Sunday, 28 August 2016
British or Christian?
Another quote from the comments on the article I discussed last time: “I will never trust anyone who claims allegiance to religion over this country.”
An interesting point, which begs two questions. The first is personal: If it came down to it, and I had to choose between my beliefs and my country, which would I choose? Currently I see only minor conflicts between the two, in areas such as the treatment of the poor, but suppose that they came into direct opposition. In an either/or situation, would I choose my country or my religion?
You occasionally see claims that one’s religion is something one chooses, normally to emphasise that as a result religion should yield to things that are not chosen, such as sexuality. I’ve already addressed this question in a different post, in which I stated that I did not ‘choose’ to be Christian, merely that it makes sense to me to be so. Equally though, I most certainly did not choose to be British. I’m happy to be, maybe even proud to be, if that’s not entirely irrational, but I am not British by choice.
The thing is though, that my beliefs are my own. Although, like Chesterton, my personal heresy turned out to be orthodoxy (or something very close), I’m neither a literalist nor a fundamentalist. I do indeed cherry-pick my beliefs, and believe that it is right to do so. I am not slavishly devoted to every word of the Bible; I consider its teachings carefully, accepting many, rejecting some.
I have no such options when it comes to my country. I am unable to go through its laws and statutes and decide which ones make sense to me, which ones seems right, which ones, in the context of the overall corpus, seem truest to the general message, and reject the others. For the record, off the top of my head I am unable to think of any laws that I would wish to be exempt from. It is not merely the written laws of the land that prevent me from going on killing sprees or tour the country defrauding old ladies of their pensions. All the laws of the land apply to me; I can’t opt out of any because I happen to disagree with them, and this is for the best. After all, if everyone could do that, they would be completely pointless.
However just because something is legal does not make it right; there are a great many examples of this, not all of which are merely down to loopholes and lawyers’ tricks. Conversely, just because a thing is illegal doesn’t not make it wrong, although this is more subjective and relativist. Some laws even now seem unjust, and there is no guarantee that in the future, unjust laws will not be enacted. At that point, when my faith and my personal morals tell me one thing, and my country tells me another, which will I choose?
It is a foregone conclusion. Currently I don’t feel that my allegiance is split, but if it ever is, I will choose my faith over my country over and over again. And why should I not? I would choose my faith over country, but my faith is self-crafted and carefully picked over, it’s not one forced onto me from outside, and informs, rather than contradicts my personal morals.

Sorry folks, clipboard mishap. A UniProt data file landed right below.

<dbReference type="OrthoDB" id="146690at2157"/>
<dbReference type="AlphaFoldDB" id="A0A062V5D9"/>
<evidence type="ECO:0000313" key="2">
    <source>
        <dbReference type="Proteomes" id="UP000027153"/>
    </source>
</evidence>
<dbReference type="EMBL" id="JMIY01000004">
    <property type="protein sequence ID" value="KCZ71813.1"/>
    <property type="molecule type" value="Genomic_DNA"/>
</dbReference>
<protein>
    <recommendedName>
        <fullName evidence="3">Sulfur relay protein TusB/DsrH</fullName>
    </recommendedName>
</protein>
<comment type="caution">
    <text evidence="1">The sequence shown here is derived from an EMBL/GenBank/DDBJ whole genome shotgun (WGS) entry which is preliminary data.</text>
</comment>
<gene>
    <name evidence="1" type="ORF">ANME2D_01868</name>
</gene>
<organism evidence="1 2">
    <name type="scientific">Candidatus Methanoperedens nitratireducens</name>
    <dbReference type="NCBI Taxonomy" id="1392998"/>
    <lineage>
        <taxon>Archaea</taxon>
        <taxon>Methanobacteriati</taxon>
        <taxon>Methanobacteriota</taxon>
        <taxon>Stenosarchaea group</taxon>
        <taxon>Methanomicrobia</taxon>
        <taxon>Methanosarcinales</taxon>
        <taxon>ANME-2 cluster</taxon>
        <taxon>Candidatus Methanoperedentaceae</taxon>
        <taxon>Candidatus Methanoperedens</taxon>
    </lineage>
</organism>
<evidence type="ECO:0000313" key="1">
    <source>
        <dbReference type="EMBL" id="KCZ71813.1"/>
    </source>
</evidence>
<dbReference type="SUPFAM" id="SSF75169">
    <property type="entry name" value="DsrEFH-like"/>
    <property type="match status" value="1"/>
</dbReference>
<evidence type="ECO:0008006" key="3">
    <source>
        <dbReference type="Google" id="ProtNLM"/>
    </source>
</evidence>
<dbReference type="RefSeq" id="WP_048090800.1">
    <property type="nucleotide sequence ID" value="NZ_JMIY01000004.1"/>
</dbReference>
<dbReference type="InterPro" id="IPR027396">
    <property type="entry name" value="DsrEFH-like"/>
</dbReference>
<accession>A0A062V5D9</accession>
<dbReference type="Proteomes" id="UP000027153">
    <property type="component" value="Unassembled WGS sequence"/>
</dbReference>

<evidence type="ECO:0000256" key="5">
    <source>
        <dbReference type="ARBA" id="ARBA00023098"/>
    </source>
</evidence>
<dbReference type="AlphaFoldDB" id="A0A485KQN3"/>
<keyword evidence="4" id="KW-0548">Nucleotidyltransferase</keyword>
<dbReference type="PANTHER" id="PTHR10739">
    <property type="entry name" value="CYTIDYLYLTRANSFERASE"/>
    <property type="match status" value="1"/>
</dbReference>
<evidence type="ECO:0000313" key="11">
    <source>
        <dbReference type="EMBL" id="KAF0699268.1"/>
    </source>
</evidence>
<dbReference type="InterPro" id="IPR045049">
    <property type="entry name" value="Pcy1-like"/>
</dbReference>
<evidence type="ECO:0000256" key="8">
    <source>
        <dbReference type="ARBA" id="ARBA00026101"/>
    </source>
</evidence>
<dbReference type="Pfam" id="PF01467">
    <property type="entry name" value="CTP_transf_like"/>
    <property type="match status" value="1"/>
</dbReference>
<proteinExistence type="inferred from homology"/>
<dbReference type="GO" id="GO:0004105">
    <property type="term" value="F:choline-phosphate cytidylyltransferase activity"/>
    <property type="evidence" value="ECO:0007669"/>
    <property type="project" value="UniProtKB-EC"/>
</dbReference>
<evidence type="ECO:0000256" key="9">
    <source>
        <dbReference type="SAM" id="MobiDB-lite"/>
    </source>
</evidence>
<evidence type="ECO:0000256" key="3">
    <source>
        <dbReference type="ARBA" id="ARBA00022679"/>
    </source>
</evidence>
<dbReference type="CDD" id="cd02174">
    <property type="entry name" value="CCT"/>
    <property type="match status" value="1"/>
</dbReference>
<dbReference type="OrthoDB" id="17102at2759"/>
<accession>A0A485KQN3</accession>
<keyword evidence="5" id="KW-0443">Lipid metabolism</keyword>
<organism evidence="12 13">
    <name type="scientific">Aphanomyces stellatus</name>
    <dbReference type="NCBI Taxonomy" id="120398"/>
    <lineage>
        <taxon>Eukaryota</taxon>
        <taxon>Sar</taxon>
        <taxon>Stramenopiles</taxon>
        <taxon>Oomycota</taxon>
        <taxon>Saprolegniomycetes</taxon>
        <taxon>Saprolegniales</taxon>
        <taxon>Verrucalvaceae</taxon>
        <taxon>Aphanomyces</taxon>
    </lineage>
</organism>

This brings me to my second question; Why would this poster not trust anyone who claims allegiance to their religion over their country? What the commenter doesn’t seem to realise is that by comparing the two, he (I’m assuming, on the basis of nothing whatsoever, that it’s a he) has made the latter into the former. In the absence of God, he has deified the state, turned it into something to which we should bring our unquestioning praise and obedience irrespective of what it does or how it treats us. ‘My country, right or wrong’ is a foolish and fundamentalist creed, as dangerous as any militant sect which says ‘Our god above all, death to the unbeliever!’ Blind faith is blind whether it is in a religion, a political ideology or a state.
The implication is that the poster won’t trust the hypothetical disloyal theist because they are irrational and dangerous. I would contend that he is exactly what he is trying to condemn. I wouldn’t trust anyone who claims allegiance to country over their own private beliefs, be they religious or secular. If these happen to coincide with the country’s, then good for them, but I struggle to believe that anyone, in the face of an obviously unjust ruling, would say “That doesn’t seem right to me, but the government says so, so it must be ok.” Actually, having just typed that, I suspect that it has indeed happened multiple times in the past; people have persuaded themselves that any disquiet they feel is misplaced, because clearly a national government wouldn’t do anything utterly wrong, and if they did it must be for a very good reason which is more than adequate to justify the apparent wrong. I suspect it was thinking just like that that birthed and sustained the most horrific regimes in history.
Anyone who suspends their own judgement and morals and blindly and uncritically accepts the commands of others, who claim absolute allegiance to any movement, ideology, faith or state at the expense of their own conscience and free will is a person who should be treated very carefully, because they are potentially capable of anything. “But I was just following orders!” is the cry of one who has abdicated responsibility for their actions, and is therefore capable of anything. Unfortunately, it seems that there are plenty of people apparently willing to do just that, and persuade themselves that they are right to do so. For whatever reason, the commenter seems to think that it is perfectly acceptable to do this for a country while it is foolish to do it for a religion, and is therefore part of the exact problem they claim to want to solve.